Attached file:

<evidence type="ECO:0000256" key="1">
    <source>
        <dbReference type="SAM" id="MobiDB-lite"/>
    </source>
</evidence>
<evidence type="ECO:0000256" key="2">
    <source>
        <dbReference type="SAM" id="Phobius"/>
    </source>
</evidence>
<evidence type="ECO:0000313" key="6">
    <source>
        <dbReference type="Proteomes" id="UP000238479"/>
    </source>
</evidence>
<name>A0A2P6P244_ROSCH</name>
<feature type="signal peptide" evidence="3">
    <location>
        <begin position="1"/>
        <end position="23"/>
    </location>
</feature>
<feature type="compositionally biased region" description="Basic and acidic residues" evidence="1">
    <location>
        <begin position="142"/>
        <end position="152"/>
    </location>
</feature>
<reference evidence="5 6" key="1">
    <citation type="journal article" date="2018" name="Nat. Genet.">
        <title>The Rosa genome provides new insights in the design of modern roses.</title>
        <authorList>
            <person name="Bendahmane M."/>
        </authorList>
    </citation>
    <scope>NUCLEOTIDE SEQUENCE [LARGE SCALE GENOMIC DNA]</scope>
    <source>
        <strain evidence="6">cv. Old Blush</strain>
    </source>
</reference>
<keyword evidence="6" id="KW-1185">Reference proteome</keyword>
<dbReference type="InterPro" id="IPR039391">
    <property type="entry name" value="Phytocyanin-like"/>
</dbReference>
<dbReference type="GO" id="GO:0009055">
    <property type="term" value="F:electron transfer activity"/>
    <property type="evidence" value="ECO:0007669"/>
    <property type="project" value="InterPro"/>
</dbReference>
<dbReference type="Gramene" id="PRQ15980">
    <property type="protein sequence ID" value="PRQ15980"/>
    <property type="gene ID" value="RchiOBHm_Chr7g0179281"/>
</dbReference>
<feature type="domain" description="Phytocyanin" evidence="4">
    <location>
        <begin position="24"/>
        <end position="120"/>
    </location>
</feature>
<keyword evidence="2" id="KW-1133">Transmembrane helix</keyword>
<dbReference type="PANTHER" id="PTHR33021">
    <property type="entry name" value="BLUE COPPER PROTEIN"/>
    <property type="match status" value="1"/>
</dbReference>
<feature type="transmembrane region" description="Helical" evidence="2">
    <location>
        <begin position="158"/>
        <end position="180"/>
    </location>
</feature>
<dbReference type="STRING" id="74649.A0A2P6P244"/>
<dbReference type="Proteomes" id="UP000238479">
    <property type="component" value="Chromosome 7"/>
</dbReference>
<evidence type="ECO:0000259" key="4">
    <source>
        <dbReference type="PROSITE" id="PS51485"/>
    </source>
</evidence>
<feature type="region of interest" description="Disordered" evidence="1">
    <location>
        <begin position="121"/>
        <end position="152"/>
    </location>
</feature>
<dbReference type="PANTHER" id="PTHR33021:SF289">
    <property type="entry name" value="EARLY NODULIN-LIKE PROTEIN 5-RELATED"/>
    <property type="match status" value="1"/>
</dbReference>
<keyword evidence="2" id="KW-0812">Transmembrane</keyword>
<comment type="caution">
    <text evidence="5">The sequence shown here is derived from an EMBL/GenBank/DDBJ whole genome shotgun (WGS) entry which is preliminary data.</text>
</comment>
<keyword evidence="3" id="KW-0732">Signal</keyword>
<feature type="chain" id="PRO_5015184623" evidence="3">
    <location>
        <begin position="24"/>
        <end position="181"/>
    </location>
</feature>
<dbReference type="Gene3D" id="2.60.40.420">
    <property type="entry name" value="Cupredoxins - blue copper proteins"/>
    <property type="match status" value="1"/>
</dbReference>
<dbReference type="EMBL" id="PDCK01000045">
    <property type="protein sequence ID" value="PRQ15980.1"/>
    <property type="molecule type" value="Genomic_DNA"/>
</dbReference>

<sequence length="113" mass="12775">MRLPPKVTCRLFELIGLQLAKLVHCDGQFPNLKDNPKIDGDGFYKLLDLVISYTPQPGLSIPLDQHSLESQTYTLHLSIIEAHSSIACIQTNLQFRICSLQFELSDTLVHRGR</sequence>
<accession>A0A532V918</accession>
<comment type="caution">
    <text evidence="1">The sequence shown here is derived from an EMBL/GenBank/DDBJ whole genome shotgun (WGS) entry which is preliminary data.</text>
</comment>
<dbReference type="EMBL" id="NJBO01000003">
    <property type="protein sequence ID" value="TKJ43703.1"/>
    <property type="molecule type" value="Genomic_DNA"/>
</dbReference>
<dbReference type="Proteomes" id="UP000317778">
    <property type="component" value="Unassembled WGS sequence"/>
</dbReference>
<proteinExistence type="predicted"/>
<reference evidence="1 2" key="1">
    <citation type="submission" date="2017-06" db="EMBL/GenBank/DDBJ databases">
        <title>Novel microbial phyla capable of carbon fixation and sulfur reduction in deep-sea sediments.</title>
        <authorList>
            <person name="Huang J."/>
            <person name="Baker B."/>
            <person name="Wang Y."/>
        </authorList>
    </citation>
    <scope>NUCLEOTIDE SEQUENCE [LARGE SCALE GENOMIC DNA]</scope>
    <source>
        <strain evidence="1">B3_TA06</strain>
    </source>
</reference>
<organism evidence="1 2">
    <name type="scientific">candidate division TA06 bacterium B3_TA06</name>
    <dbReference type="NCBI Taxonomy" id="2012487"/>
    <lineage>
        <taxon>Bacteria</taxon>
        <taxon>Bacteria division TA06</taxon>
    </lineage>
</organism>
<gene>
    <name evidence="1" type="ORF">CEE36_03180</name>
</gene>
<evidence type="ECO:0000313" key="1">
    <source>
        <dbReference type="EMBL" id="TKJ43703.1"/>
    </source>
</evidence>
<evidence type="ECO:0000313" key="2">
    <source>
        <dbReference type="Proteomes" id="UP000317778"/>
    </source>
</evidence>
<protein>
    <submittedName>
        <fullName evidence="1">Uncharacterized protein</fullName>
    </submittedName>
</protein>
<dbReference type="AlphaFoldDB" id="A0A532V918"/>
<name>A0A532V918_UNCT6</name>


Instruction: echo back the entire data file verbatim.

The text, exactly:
<evidence type="ECO:0000256" key="1">
    <source>
        <dbReference type="SAM" id="MobiDB-lite"/>
    </source>
</evidence>
<evidence type="ECO:0000256" key="2">
    <source>
        <dbReference type="SAM" id="Phobius"/>
    </source>
</evidence>
<evidence type="ECO:0000313" key="6">
    <source>
        <dbReference type="Proteomes" id="UP000238479"/>
    </source>
</evidence>
<name>A0A2P6P244_ROSCH</name>
<feature type="signal peptide" evidence="3">
    <location>
        <begin position="1"/>
        <end position="23"/>
    </location>
</feature>
<feature type="compositionally biased region" description="Basic and acidic residues" evidence="1">
    <location>
        <begin position="142"/>
        <end position="152"/>
    </location>
</feature>
<reference evidence="5 6" key="1">
    <citation type="journal article" date="2018" name="Nat. Genet.">
        <title>The Rosa genome provides new insights in the design of modern roses.</title>
        <authorList>
            <person name="Bendahmane M."/>
        </authorList>
    </citation>
    <scope>NUCLEOTIDE SEQUENCE [LARGE SCALE GENOMIC DNA]</scope>
    <source>
        <strain evidence="6">cv. Old Blush</strain>
    </source>
</reference>
<keyword evidence="6" id="KW-1185">Reference proteome</keyword>
<dbReference type="InterPro" id="IPR039391">
    <property type="entry name" value="Phytocyanin-like"/>
</dbReference>
<dbReference type="GO" id="GO:0009055">
    <property type="term" value="F:electron transfer activity"/>
    <property type="evidence" value="ECO:0007669"/>
    <property type="project" value="InterPro"/>
</dbReference>
<dbReference type="Gramene" id="PRQ15980">
    <property type="protein sequence ID" value="PRQ15980"/>
    <property type="gene ID" value="RchiOBHm_Chr7g0179281"/>
</dbReference>
<feature type="domain" description="Phytocyanin" evidence="4">
    <location>
        <begin position="24"/>
        <end position="120"/>
    </location>
</feature>
<keyword evidence="2" id="KW-1133">Transmembrane helix</keyword>
<dbReference type="PANTHER" id="PTHR33021">
    <property type="entry name" value="BLUE COPPER PROTEIN"/>
    <property type="match status" value="1"/>
</dbReference>
<feature type="transmembrane region" description="Helical" evidence="2">
    <location>
        <begin position="158"/>
        <end position="180"/>
    </location>
</feature>
<dbReference type="STRING" id="74649.A0A2P6P244"/>
<dbReference type="Proteomes" id="UP000238479">
    <property type="component" value="Chromosome 7"/>
</dbReference>
<evidence type="ECO:0000259" key="4">
    <source>
        <dbReference type="PROSITE" id="PS51485"/>
    </source>
</evidence>
<feature type="region of interest" description="Disordered" evidence="1">
    <location>
        <begin position="121"/>
        <end position="152"/>
    </location>
</feature>
<dbReference type="PANTHER" id="PTHR33021:SF289">
    <property type="entry name" value="EARLY NODULIN-LIKE PROTEIN 5-RELATED"/>
    <property type="match status" value="1"/>
</dbReference>
<keyword evidence="2" id="KW-0812">Transmembrane</keyword>
<comment type="caution">
    <text evidence="5">The sequence shown here is derived from an EMBL/GenBank/DDBJ whole genome shotgun (WGS) entry which is preliminary data.</text>
</comment>
<keyword evidence="3" id="KW-0732">Signal</keyword>
<feature type="chain" id="PRO_5015184623" evidence="3">
    <location>
        <begin position="24"/>
        <end position="181"/>
    </location>
</feature>
<dbReference type="Gene3D" id="2.60.40.420">
    <property type="entry name" value="Cupredoxins - blue copper proteins"/>
    <property type="match status" value="1"/>
</dbReference>
<dbReference type="EMBL" id="PDCK01000045">
    <property type="protein sequence ID" value="PRQ15980.1"/>
    <property type="molecule type" value="Genomic_DNA"/>
</dbReference>

<sequence length="113" mass="12775">MRLPPKVTCRLFELIGLQLAKLVHCDGQFPNLKDNPKIDGDGFYKLLDLVISYTPQPGLSIPLDQHSLESQTYTLHLSIIEAHSSIACIQTNLQFRICSLQFELSDTLVHRGR</sequence>
<accession>A0A532V918</accession>
<comment type="caution">
    <text evidence="1">The sequence shown here is derived from an EMBL/GenBank/DDBJ whole genome shotgun (WGS) entry which is preliminary data.</text>
</comment>
<dbReference type="EMBL" id="NJBO01000003">
    <property type="protein sequence ID" value="TKJ43703.1"/>
    <property type="molecule type" value="Genomic_DNA"/>
</dbReference>
<dbReference type="Proteomes" id="UP000317778">
    <property type="component" value="Unassembled WGS sequence"/>
</dbReference>
<proteinExistence type="predicted"/>
<reference evidence="1 2" key="1">
    <citation type="submission" date="2017-06" db="EMBL/GenBank/DDBJ databases">
        <title>Novel microbial phyla capable of carbon fixation and sulfur reduction in deep-sea sediments.</title>
        <authorList>
            <person name="Huang J."/>
            <person name="Baker B."/>
            <person name="Wang Y."/>
        </authorList>
    </citation>
    <scope>NUCLEOTIDE SEQUENCE [LARGE SCALE GENOMIC DNA]</scope>
    <source>
        <strain evidence="1">B3_TA06</strain>
    </source>
</reference>
<organism evidence="1 2">
    <name type="scientific">candidate division TA06 bacterium B3_TA06</name>
    <dbReference type="NCBI Taxonomy" id="2012487"/>
    <lineage>
        <taxon>Bacteria</taxon>
        <taxon>Bacteria division TA06</taxon>
    </lineage>
</organism>
<gene>
    <name evidence="1" type="ORF">CEE36_03180</name>
</gene>
<evidence type="ECO:0000313" key="1">
    <source>
        <dbReference type="EMBL" id="TKJ43703.1"/>
    </source>
</evidence>
<evidence type="ECO:0000313" key="2">
    <source>
        <dbReference type="Proteomes" id="UP000317778"/>
    </source>
</evidence>
<protein>
    <submittedName>
        <fullName evidence="1">Uncharacterized protein</fullName>
    </submittedName>
</protein>
<dbReference type="AlphaFoldDB" id="A0A532V918"/>
<name>A0A532V918_UNCT6</name>